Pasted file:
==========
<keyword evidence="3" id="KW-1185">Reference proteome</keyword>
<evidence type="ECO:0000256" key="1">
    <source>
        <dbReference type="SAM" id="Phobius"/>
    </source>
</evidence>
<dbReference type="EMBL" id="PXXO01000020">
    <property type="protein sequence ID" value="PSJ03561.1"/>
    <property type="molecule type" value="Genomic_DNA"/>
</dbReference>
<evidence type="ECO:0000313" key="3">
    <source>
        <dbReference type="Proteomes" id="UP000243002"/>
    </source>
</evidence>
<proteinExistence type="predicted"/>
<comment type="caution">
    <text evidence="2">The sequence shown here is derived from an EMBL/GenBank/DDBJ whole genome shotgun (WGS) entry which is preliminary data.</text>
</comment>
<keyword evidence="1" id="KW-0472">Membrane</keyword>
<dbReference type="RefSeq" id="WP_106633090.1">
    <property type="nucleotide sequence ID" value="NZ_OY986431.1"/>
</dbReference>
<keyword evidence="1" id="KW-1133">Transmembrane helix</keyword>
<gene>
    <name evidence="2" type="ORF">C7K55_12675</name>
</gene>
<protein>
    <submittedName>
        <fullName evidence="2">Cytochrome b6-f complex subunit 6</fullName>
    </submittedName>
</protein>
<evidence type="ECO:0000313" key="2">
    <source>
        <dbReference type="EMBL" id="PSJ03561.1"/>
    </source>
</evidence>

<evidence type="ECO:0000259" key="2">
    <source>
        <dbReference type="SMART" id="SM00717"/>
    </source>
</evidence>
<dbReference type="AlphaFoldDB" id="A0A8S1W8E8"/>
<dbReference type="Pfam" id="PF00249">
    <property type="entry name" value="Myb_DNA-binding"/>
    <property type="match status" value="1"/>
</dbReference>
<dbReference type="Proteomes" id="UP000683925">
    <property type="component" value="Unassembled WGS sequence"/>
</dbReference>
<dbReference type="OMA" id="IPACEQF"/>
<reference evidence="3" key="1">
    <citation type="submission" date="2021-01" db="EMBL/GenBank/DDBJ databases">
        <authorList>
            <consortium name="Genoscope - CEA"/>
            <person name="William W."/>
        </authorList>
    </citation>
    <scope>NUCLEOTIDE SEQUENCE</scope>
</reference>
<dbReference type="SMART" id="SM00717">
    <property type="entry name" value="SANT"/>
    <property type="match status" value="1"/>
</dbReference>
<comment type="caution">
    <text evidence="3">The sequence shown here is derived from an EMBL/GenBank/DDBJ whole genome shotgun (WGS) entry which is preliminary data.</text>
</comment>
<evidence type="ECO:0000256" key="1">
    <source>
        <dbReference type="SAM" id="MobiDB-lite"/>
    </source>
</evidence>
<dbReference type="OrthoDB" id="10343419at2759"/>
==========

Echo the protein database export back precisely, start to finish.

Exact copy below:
<keyword evidence="3" id="KW-1185">Reference proteome</keyword>
<evidence type="ECO:0000256" key="1">
    <source>
        <dbReference type="SAM" id="Phobius"/>
    </source>
</evidence>
<dbReference type="EMBL" id="PXXO01000020">
    <property type="protein sequence ID" value="PSJ03561.1"/>
    <property type="molecule type" value="Genomic_DNA"/>
</dbReference>
<evidence type="ECO:0000313" key="3">
    <source>
        <dbReference type="Proteomes" id="UP000243002"/>
    </source>
</evidence>
<proteinExistence type="predicted"/>
<comment type="caution">
    <text evidence="2">The sequence shown here is derived from an EMBL/GenBank/DDBJ whole genome shotgun (WGS) entry which is preliminary data.</text>
</comment>
<keyword evidence="1" id="KW-0472">Membrane</keyword>
<dbReference type="RefSeq" id="WP_106633090.1">
    <property type="nucleotide sequence ID" value="NZ_OY986431.1"/>
</dbReference>
<keyword evidence="1" id="KW-1133">Transmembrane helix</keyword>
<gene>
    <name evidence="2" type="ORF">C7K55_12675</name>
</gene>
<protein>
    <submittedName>
        <fullName evidence="2">Cytochrome b6-f complex subunit 6</fullName>
    </submittedName>
</protein>
<evidence type="ECO:0000313" key="2">
    <source>
        <dbReference type="EMBL" id="PSJ03561.1"/>
    </source>
</evidence>

<evidence type="ECO:0000259" key="2">
    <source>
        <dbReference type="SMART" id="SM00717"/>
    </source>
</evidence>
<dbReference type="AlphaFoldDB" id="A0A8S1W8E8"/>
<dbReference type="Pfam" id="PF00249">
    <property type="entry name" value="Myb_DNA-binding"/>
    <property type="match status" value="1"/>
</dbReference>
<dbReference type="Proteomes" id="UP000683925">
    <property type="component" value="Unassembled WGS sequence"/>
</dbReference>
<dbReference type="OMA" id="IPACEQF"/>
<reference evidence="3" key="1">
    <citation type="submission" date="2021-01" db="EMBL/GenBank/DDBJ databases">
        <authorList>
            <consortium name="Genoscope - CEA"/>
            <person name="William W."/>
        </authorList>
    </citation>
    <scope>NUCLEOTIDE SEQUENCE</scope>
</reference>
<dbReference type="SMART" id="SM00717">
    <property type="entry name" value="SANT"/>
    <property type="match status" value="1"/>
</dbReference>
<comment type="caution">
    <text evidence="3">The sequence shown here is derived from an EMBL/GenBank/DDBJ whole genome shotgun (WGS) entry which is preliminary data.</text>
</comment>
<evidence type="ECO:0000256" key="1">
    <source>
        <dbReference type="SAM" id="MobiDB-lite"/>
    </source>
</evidence>
<dbReference type="OrthoDB" id="10343419at2759"/>